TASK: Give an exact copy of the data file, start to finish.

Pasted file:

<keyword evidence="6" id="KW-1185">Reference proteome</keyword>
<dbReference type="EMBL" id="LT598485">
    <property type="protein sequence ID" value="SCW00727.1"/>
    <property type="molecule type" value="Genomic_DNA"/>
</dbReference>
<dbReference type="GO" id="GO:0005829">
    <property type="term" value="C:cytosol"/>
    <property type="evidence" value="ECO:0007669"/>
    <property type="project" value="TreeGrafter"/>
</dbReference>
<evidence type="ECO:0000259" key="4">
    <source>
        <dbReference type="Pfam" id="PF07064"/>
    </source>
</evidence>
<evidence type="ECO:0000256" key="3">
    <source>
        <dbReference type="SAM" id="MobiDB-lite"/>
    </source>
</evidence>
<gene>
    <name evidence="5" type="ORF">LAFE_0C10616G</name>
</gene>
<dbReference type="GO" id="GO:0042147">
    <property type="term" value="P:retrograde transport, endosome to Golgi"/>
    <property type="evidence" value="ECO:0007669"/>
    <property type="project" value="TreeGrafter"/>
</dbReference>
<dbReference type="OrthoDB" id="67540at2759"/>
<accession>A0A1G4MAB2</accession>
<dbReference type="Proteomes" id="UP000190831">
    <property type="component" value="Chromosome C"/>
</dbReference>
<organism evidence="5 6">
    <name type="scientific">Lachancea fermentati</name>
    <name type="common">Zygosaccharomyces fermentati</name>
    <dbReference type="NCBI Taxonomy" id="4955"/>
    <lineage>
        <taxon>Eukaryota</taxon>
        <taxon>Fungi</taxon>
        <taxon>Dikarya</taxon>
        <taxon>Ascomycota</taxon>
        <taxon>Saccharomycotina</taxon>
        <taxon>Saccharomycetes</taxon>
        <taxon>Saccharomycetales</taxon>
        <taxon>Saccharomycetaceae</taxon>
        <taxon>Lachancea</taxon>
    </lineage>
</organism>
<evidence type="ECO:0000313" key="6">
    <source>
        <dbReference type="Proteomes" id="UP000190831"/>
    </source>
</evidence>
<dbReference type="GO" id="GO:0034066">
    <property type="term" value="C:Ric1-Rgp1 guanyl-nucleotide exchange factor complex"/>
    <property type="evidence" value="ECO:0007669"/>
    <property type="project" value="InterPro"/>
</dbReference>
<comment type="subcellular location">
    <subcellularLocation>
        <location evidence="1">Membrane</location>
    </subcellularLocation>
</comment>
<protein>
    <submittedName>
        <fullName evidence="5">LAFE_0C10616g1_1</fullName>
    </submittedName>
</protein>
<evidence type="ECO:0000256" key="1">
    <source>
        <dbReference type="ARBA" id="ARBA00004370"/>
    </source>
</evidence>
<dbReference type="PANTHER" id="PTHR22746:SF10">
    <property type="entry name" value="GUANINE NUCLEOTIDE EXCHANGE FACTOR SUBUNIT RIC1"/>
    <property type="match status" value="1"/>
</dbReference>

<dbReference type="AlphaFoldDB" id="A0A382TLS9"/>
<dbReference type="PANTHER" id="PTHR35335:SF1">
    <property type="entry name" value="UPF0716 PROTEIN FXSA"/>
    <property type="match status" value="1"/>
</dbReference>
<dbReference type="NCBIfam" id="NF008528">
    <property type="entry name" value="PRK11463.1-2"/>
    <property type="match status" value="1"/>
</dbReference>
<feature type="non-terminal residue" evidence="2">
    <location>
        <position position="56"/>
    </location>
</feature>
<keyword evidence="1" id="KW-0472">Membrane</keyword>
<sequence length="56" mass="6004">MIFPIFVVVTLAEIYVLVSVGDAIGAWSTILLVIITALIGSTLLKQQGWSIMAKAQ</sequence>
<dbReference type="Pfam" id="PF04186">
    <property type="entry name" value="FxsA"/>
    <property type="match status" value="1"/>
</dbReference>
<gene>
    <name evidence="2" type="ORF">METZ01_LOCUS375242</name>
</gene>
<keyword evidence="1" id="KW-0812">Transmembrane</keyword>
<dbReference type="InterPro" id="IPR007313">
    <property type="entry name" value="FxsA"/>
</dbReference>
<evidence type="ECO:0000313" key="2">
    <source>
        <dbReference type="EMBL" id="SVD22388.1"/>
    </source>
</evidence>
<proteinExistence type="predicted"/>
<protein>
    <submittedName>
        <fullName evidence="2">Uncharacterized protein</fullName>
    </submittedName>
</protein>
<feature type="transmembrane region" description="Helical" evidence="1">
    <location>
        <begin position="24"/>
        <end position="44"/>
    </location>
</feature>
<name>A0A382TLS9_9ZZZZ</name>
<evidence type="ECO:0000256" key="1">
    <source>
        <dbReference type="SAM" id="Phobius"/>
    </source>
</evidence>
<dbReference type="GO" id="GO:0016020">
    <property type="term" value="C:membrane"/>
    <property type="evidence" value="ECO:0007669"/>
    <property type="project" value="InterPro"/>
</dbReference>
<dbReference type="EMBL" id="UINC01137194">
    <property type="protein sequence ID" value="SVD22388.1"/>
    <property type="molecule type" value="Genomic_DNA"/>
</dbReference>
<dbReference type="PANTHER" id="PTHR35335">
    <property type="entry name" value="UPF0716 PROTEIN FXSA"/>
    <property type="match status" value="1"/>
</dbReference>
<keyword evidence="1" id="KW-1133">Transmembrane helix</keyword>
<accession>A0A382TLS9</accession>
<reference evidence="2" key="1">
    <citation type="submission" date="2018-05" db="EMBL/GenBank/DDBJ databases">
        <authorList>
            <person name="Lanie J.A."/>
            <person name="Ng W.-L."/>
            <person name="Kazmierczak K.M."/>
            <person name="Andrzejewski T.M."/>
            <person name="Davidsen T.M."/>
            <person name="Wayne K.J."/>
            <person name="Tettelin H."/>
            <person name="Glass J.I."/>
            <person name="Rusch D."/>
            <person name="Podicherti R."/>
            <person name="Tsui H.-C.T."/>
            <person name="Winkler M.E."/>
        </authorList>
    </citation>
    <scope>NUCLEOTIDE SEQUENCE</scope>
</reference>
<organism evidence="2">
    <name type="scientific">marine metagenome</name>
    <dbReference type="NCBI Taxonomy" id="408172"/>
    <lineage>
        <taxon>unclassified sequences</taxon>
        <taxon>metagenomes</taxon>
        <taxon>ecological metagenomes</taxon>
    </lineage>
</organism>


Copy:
<keyword evidence="6" id="KW-1185">Reference proteome</keyword>
<dbReference type="EMBL" id="LT598485">
    <property type="protein sequence ID" value="SCW00727.1"/>
    <property type="molecule type" value="Genomic_DNA"/>
</dbReference>
<dbReference type="GO" id="GO:0005829">
    <property type="term" value="C:cytosol"/>
    <property type="evidence" value="ECO:0007669"/>
    <property type="project" value="TreeGrafter"/>
</dbReference>
<evidence type="ECO:0000259" key="4">
    <source>
        <dbReference type="Pfam" id="PF07064"/>
    </source>
</evidence>
<evidence type="ECO:0000256" key="3">
    <source>
        <dbReference type="SAM" id="MobiDB-lite"/>
    </source>
</evidence>
<gene>
    <name evidence="5" type="ORF">LAFE_0C10616G</name>
</gene>
<dbReference type="GO" id="GO:0042147">
    <property type="term" value="P:retrograde transport, endosome to Golgi"/>
    <property type="evidence" value="ECO:0007669"/>
    <property type="project" value="TreeGrafter"/>
</dbReference>
<dbReference type="OrthoDB" id="67540at2759"/>
<accession>A0A1G4MAB2</accession>
<dbReference type="Proteomes" id="UP000190831">
    <property type="component" value="Chromosome C"/>
</dbReference>
<organism evidence="5 6">
    <name type="scientific">Lachancea fermentati</name>
    <name type="common">Zygosaccharomyces fermentati</name>
    <dbReference type="NCBI Taxonomy" id="4955"/>
    <lineage>
        <taxon>Eukaryota</taxon>
        <taxon>Fungi</taxon>
        <taxon>Dikarya</taxon>
        <taxon>Ascomycota</taxon>
        <taxon>Saccharomycotina</taxon>
        <taxon>Saccharomycetes</taxon>
        <taxon>Saccharomycetales</taxon>
        <taxon>Saccharomycetaceae</taxon>
        <taxon>Lachancea</taxon>
    </lineage>
</organism>
<evidence type="ECO:0000313" key="6">
    <source>
        <dbReference type="Proteomes" id="UP000190831"/>
    </source>
</evidence>
<dbReference type="GO" id="GO:0034066">
    <property type="term" value="C:Ric1-Rgp1 guanyl-nucleotide exchange factor complex"/>
    <property type="evidence" value="ECO:0007669"/>
    <property type="project" value="InterPro"/>
</dbReference>
<comment type="subcellular location">
    <subcellularLocation>
        <location evidence="1">Membrane</location>
    </subcellularLocation>
</comment>
<protein>
    <submittedName>
        <fullName evidence="5">LAFE_0C10616g1_1</fullName>
    </submittedName>
</protein>
<evidence type="ECO:0000256" key="1">
    <source>
        <dbReference type="ARBA" id="ARBA00004370"/>
    </source>
</evidence>
<dbReference type="PANTHER" id="PTHR22746:SF10">
    <property type="entry name" value="GUANINE NUCLEOTIDE EXCHANGE FACTOR SUBUNIT RIC1"/>
    <property type="match status" value="1"/>
</dbReference>

<dbReference type="AlphaFoldDB" id="A0A382TLS9"/>
<dbReference type="PANTHER" id="PTHR35335:SF1">
    <property type="entry name" value="UPF0716 PROTEIN FXSA"/>
    <property type="match status" value="1"/>
</dbReference>
<dbReference type="NCBIfam" id="NF008528">
    <property type="entry name" value="PRK11463.1-2"/>
    <property type="match status" value="1"/>
</dbReference>
<feature type="non-terminal residue" evidence="2">
    <location>
        <position position="56"/>
    </location>
</feature>
<keyword evidence="1" id="KW-0472">Membrane</keyword>
<sequence length="56" mass="6004">MIFPIFVVVTLAEIYVLVSVGDAIGAWSTILLVIITALIGSTLLKQQGWSIMAKAQ</sequence>
<dbReference type="Pfam" id="PF04186">
    <property type="entry name" value="FxsA"/>
    <property type="match status" value="1"/>
</dbReference>
<gene>
    <name evidence="2" type="ORF">METZ01_LOCUS375242</name>
</gene>
<keyword evidence="1" id="KW-0812">Transmembrane</keyword>
<dbReference type="InterPro" id="IPR007313">
    <property type="entry name" value="FxsA"/>
</dbReference>
<evidence type="ECO:0000313" key="2">
    <source>
        <dbReference type="EMBL" id="SVD22388.1"/>
    </source>
</evidence>
<proteinExistence type="predicted"/>
<protein>
    <submittedName>
        <fullName evidence="2">Uncharacterized protein</fullName>
    </submittedName>
</protein>
<feature type="transmembrane region" description="Helical" evidence="1">
    <location>
        <begin position="24"/>
        <end position="44"/>
    </location>
</feature>
<name>A0A382TLS9_9ZZZZ</name>
<evidence type="ECO:0000256" key="1">
    <source>
        <dbReference type="SAM" id="Phobius"/>
    </source>
</evidence>
<dbReference type="GO" id="GO:0016020">
    <property type="term" value="C:membrane"/>
    <property type="evidence" value="ECO:0007669"/>
    <property type="project" value="InterPro"/>
</dbReference>
<dbReference type="EMBL" id="UINC01137194">
    <property type="protein sequence ID" value="SVD22388.1"/>
    <property type="molecule type" value="Genomic_DNA"/>
</dbReference>
<dbReference type="PANTHER" id="PTHR35335">
    <property type="entry name" value="UPF0716 PROTEIN FXSA"/>
    <property type="match status" value="1"/>
</dbReference>
<keyword evidence="1" id="KW-1133">Transmembrane helix</keyword>
<accession>A0A382TLS9</accession>
<reference evidence="2" key="1">
    <citation type="submission" date="2018-05" db="EMBL/GenBank/DDBJ databases">
        <authorList>
            <person name="Lanie J.A."/>
            <person name="Ng W.-L."/>
            <person name="Kazmierczak K.M."/>
            <person name="Andrzejewski T.M."/>
            <person name="Davidsen T.M."/>
            <person name="Wayne K.J."/>
            <person name="Tettelin H."/>
            <person name="Glass J.I."/>
            <person name="Rusch D."/>
            <person name="Podicherti R."/>
            <person name="Tsui H.-C.T."/>
            <person name="Winkler M.E."/>
        </authorList>
    </citation>
    <scope>NUCLEOTIDE SEQUENCE</scope>
</reference>
<organism evidence="2">
    <name type="scientific">marine metagenome</name>
    <dbReference type="NCBI Taxonomy" id="408172"/>
    <lineage>
        <taxon>unclassified sequences</taxon>
        <taxon>metagenomes</taxon>
        <taxon>ecological metagenomes</taxon>
    </lineage>
</organism>